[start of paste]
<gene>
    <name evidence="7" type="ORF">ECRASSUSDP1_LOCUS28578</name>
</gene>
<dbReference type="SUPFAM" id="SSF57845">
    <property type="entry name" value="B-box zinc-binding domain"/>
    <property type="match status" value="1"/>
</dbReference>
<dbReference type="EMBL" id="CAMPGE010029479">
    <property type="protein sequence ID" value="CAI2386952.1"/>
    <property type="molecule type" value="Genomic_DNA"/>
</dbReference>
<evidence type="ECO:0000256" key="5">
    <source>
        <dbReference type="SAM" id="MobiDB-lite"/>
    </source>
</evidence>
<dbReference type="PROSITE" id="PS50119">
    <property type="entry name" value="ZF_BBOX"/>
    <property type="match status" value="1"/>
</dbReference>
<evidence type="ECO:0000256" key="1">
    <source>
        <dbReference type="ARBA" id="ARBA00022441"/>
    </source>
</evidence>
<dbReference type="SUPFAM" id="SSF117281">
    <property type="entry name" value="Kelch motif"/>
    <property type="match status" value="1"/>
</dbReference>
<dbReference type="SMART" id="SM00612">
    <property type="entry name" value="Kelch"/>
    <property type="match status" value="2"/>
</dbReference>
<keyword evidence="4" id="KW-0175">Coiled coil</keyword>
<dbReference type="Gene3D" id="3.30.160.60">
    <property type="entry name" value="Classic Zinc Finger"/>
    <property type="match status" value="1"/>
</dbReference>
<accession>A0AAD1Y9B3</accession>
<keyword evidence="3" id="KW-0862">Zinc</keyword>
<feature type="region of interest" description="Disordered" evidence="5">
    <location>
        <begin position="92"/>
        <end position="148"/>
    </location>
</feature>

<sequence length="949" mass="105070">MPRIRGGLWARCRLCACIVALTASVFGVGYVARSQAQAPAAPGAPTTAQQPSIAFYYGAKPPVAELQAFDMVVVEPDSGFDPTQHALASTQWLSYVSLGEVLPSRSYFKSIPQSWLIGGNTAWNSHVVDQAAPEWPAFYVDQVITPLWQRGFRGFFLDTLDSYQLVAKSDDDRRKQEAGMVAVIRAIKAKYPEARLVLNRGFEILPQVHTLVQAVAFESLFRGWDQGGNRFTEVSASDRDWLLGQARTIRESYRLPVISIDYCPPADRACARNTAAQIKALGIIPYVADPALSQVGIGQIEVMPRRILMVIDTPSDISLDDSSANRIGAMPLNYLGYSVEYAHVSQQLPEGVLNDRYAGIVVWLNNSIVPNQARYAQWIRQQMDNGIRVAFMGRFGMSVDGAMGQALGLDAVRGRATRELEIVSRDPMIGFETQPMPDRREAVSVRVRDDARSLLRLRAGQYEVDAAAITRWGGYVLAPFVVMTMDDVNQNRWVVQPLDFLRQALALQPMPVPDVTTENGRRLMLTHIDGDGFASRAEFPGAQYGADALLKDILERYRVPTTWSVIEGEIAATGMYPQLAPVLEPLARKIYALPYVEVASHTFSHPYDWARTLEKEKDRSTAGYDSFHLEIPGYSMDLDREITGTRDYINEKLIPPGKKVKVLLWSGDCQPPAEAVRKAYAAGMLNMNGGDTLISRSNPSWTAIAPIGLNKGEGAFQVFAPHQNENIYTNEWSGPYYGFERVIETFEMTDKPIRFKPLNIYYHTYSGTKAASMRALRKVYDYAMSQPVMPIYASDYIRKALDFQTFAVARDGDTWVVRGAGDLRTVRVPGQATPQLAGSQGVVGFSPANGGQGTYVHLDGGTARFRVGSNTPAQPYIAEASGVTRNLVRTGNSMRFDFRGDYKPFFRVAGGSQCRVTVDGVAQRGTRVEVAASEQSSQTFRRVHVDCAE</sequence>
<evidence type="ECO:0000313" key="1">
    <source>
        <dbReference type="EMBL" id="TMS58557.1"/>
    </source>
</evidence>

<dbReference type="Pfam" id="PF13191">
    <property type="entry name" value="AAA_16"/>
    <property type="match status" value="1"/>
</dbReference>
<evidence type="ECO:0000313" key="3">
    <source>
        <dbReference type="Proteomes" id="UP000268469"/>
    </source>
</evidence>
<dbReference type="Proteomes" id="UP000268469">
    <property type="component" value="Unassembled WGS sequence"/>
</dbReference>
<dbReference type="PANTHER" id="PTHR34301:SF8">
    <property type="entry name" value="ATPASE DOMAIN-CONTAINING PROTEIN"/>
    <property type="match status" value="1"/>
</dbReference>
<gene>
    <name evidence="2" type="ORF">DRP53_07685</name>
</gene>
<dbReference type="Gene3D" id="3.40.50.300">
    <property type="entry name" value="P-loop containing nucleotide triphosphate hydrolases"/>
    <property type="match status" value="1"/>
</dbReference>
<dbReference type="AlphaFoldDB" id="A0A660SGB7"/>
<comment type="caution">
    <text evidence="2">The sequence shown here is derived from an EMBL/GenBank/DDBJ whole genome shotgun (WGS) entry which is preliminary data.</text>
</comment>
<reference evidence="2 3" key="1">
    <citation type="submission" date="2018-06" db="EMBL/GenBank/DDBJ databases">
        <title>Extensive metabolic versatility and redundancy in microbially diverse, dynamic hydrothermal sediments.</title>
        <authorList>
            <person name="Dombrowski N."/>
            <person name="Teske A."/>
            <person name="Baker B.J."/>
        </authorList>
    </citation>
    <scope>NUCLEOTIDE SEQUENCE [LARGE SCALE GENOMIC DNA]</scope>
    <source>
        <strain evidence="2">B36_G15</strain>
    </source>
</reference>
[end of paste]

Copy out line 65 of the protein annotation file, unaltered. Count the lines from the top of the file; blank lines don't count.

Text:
<dbReference type="PANTHER" id="PTHR34301:SF8">